Executive Summary

The AYR Co. and its Board of Directors’ have requested useful information about two investment opportunities that are currently available to them, namely; Project Wolf and Project Aspire. To provide this information in a way that is both useful and efficient, this report uses a number of Capital budgeting techniques have been utilized to ensure confidence in the information and recommendations provided. Thinking proactively, recommendations have not only been made about which project is to be selected, instead it  has also been made about what factors should be prioritized and looked for when looking at future investment opportunities. Lastly, this report takes a look at appropriate choices for sources of funds, cost of capital and the overall impact placed on the weighted average cost of capital for AYR Co.


Table of Contents


Question No.1

Answer to Question No. 2

Answer to question No. 3








The Aspire and Wolf projects are investment opportunities currently being evaluated by the AYR Co. and its Board of Directors. They are seeking to unearth sufficient and adequate information which will guide the selection of one project versus the next. This evidence it is assumed will be gained from assessing the Capital budgeting techniques; net present value, payback period and internal rate of return given the understanding of current budgetary constraints.

Though similar in some ways, each project is unique and differs in various ways. Project Wolf will seek to provide a new direction by appealing to a new group of customers, whilst project Aspire will build on the current product range and aims to appeal to both current and potential customers (Abdullah & Said, 2017).

As one would expect based on the magnitude of the decision, the Board of Directors are expecting as much details as they can get about which project is recommended and the reasons why it is recommended versus the next. They would also love to understand what factors of the decision process they can utilize in similar instances for future projects using the capital budgeting techniques. Most importantly the Board of Directors would also like advice on the sources of funds, debt or equity to be chosen for the funding of project wolf or aspire when selected  (Boghossian, 2017).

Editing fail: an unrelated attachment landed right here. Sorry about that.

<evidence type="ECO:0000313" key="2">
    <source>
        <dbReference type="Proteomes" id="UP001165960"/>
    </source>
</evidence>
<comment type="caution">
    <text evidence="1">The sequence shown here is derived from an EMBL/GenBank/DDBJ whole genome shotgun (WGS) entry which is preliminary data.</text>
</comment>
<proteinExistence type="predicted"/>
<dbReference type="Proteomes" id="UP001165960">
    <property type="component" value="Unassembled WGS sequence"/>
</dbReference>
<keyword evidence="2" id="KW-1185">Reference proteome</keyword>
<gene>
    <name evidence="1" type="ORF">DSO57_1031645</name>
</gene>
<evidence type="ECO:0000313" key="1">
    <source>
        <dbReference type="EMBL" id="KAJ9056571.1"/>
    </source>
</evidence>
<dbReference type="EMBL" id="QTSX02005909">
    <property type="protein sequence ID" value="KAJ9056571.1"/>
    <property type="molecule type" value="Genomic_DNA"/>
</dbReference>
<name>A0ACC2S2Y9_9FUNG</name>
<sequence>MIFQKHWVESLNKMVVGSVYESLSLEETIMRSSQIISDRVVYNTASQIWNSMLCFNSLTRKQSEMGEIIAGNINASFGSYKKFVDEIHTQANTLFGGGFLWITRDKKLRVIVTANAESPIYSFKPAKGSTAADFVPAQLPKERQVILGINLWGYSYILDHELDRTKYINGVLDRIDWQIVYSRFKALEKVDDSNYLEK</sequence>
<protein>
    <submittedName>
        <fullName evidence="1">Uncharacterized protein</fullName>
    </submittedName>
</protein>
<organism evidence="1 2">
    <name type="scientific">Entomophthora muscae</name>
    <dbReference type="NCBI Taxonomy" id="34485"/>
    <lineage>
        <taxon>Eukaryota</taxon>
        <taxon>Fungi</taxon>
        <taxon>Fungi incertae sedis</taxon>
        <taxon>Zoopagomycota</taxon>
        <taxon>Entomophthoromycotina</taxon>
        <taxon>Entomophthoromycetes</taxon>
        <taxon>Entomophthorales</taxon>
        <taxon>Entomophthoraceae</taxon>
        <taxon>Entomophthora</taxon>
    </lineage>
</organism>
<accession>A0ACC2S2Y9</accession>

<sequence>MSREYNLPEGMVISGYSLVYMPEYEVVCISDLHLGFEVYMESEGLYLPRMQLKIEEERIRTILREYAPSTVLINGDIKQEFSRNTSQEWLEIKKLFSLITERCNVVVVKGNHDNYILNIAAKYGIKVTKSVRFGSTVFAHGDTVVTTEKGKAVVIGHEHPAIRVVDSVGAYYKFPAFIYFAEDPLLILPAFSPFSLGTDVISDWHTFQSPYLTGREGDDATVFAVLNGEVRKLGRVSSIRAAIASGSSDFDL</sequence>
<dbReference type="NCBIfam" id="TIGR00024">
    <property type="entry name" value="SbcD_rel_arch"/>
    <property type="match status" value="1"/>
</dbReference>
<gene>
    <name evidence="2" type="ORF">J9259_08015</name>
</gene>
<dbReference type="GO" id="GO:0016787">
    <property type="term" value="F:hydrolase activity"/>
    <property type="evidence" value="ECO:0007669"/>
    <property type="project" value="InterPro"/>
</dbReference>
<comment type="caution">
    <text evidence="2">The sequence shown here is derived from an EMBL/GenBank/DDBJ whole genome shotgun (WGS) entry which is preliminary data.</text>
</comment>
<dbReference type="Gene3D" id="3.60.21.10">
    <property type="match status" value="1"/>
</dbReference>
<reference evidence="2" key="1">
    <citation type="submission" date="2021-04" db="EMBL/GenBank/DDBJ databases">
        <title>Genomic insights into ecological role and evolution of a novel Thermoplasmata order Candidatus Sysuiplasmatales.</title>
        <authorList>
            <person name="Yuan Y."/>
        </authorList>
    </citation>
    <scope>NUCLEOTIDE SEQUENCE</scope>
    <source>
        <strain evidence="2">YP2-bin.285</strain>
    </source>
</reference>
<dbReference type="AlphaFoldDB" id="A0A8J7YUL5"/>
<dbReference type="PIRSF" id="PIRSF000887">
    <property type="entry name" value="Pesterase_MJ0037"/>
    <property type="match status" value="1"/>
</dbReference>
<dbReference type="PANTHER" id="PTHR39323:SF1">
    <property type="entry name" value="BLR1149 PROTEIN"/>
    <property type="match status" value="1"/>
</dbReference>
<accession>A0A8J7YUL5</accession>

Question No.1


Before going into the detailed calculation, it is better to have a brief idea on the three of the Capital Budgeting Techniques, naming Net Present Value, Internal rate of Return and Payback Period, which have been discussed below:

Net Present Value

It is the method of capital budgeting in which at first the future cash inflows to be generated in the project are estimated, thereafter this future values of cash inflows are discounted at a rate to arrive at the present value of future Cash inflows from which the present value of cash outflow, that is the value of investment proposed to be made in present is subtracted to get the Net present Value of the project. If the value derived is positive, then it is recommended to select the project otherwise not.

Internal rate of Return

It is the rate of return at which the net present value of the project is zero or in other words it is the rate at which present value of cash inflow is equal to the present value of cash inflows. The reason behind calling it the internal rate of return is because it doesn’t consider the external factors like inflation etc. while determining the rate of return (Cayon, et al., 2017).

Payback period

Under this method without taking into the time value of money in to the consideration, it tries to calculate the period which is required to recover the initial capital investment proposed to be made in a specific project. It does not consider the cash inflows generated after the payback period (Charles H, et al., 2015).

  1. Computation of NPV of the Project Aspire

=Present value of cash inflow- Present value of cash outflow

=$818000/ (1.1) ^1+$698000/ (1.1) ^2+$677997/ (1.1) ^3+$667309/ (1.1) ^4+$653507/ (1.1) ^5+$140000/ (1.1) ^5+$375000/ (1.1) ^5-$140000-$2250000



  1. Computation of NPV of the Project Wolf

= Present value of cash inflow- Present value of cash outflow





  1. Computation of internal rate of return of Project Aspire


Internal rate of return of the project is that rate at which present value of cash inflow is equal to present value of cash outflow

Froom the above,

10%=$621487, Rate 1 = 10%, NPV1

X% =$2390000

Taking discount rate 20%, Rate 2

NPV 2=$-39616